This enzyme belongs to the family of transferases, specifically those transferring phosphorus-containing groups (phosphotransferases) with an alcohol group as acceptor. The systematic name of this enzyme class is ATP:beta-D-fructose-6-phosphate 2-phosphotransferase. Other names in common use include phosphofructokinase 2, 6-phosphofructose 2-kinase, 6-phosphofructo-2-kinase (phosphorylating), fructose 6-phosphate 2-kinase, and ATP:D-fructose-6-phosphate 2-phosphotransferase. This enzyme participates in fructose and mannose metabolism. The enzyme is important in the regulation of hepatic carbohydrate metabolism and is found in greatest quantities in the liver, kidney and heart. In mammals, several genes often encode different isoforms, each of which differs in its tissue distribution and enzymatic activity.[1] The family described here bears a resemblance to the ATP-driven phospho-fructokinases, however, they share little sequence similarity, although a few residues seem key to their interaction with fructose 6-phosphate.[2]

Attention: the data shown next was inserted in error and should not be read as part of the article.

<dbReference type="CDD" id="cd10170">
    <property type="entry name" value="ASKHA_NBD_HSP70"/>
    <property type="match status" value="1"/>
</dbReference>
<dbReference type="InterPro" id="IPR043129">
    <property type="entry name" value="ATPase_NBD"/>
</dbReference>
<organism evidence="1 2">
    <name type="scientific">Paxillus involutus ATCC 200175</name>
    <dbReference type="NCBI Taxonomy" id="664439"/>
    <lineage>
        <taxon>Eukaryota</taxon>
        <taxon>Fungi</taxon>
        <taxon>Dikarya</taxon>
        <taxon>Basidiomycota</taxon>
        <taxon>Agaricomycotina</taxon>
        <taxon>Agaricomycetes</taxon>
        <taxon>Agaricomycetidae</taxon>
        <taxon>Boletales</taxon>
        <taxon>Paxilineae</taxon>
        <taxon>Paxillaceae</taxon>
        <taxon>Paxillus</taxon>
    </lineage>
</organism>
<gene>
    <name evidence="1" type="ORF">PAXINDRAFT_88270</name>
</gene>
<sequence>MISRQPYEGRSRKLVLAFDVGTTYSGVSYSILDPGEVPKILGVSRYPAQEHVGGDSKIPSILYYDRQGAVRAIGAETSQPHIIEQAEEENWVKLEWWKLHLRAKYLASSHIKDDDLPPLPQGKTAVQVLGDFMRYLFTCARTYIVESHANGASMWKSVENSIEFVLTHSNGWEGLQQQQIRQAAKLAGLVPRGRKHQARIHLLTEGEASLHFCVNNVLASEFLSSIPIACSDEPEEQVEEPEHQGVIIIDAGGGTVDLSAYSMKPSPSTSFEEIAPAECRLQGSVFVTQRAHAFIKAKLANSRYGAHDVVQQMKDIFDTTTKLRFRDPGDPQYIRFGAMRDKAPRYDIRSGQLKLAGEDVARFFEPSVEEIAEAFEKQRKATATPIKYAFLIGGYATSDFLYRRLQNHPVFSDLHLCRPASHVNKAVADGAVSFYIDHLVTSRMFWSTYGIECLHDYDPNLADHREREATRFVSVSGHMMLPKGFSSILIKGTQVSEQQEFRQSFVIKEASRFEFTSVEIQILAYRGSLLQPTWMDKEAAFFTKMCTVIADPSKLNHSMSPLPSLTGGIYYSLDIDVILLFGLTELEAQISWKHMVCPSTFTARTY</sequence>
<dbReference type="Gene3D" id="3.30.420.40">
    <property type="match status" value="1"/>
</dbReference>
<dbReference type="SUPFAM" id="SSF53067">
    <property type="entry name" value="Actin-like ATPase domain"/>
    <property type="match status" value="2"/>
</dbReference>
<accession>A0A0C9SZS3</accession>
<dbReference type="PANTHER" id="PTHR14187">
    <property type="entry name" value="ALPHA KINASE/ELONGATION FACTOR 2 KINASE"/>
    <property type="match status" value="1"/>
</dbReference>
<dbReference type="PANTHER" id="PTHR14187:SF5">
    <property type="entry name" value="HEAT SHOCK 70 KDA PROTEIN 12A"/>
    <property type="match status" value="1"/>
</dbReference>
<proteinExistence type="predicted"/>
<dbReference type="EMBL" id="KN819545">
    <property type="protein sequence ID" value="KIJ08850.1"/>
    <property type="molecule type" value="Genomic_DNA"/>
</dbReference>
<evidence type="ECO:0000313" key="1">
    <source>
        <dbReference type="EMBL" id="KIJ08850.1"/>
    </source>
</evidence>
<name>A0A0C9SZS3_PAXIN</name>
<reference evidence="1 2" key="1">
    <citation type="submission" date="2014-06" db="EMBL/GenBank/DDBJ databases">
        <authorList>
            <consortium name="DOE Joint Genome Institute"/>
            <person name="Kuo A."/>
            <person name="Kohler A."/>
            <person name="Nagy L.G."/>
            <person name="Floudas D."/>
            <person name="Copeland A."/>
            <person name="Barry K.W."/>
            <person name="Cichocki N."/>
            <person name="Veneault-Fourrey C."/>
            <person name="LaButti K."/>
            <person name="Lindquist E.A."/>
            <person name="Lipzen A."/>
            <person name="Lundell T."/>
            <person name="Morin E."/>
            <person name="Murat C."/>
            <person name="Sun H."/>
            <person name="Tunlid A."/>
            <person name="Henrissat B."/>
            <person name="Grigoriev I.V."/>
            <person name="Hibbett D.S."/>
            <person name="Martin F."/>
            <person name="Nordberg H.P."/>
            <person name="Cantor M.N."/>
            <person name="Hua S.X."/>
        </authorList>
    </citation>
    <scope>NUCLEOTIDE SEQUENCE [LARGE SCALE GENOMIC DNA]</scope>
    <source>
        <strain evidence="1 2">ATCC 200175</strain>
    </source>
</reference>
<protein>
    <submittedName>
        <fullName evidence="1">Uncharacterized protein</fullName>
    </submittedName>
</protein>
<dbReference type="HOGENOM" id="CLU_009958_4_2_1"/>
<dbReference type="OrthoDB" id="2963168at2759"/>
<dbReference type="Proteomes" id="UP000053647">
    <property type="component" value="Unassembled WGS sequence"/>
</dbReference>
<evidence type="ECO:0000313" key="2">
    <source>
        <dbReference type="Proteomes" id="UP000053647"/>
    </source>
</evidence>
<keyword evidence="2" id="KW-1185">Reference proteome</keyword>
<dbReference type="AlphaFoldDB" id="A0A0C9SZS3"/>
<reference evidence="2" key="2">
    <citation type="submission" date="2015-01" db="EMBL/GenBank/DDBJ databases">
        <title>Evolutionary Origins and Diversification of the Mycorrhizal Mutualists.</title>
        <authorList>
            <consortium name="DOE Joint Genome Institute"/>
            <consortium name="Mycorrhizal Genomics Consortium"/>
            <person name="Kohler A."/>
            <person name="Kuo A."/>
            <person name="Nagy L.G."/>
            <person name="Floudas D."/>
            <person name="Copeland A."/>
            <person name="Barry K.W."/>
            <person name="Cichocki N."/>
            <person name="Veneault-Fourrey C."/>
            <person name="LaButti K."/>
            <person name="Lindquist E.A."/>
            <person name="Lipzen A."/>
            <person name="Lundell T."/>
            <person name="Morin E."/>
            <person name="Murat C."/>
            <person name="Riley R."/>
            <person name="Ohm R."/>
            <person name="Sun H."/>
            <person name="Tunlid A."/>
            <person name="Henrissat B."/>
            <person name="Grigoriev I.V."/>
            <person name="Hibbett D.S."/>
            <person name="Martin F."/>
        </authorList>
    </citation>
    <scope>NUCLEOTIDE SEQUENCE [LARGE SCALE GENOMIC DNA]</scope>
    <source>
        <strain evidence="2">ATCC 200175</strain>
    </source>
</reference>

Structural studies

As of late 2007, 8 structures have been solved for this class of enzymes, with PDB accession codes 1BIF, 1K6M, 2AXN, 2BIF, 2DWO, 2DWP, 2I1V, and 3BIF.

References

  1. ^ Heine-Suñer D, Díaz-Guillén MA, Lange AJ, Rodríguez de Córdoba S (May 1998). "Sequence and structure of the human 6-phosphofructo-2-kinase/fructose-2,6-bisphosphatase heart isoform gene (PFKFB2)". Eur. J. Biochem. 254 (1): 103–10. doi:10.1046/j.1432-1327.1998.2540103.x. PMID 9652401.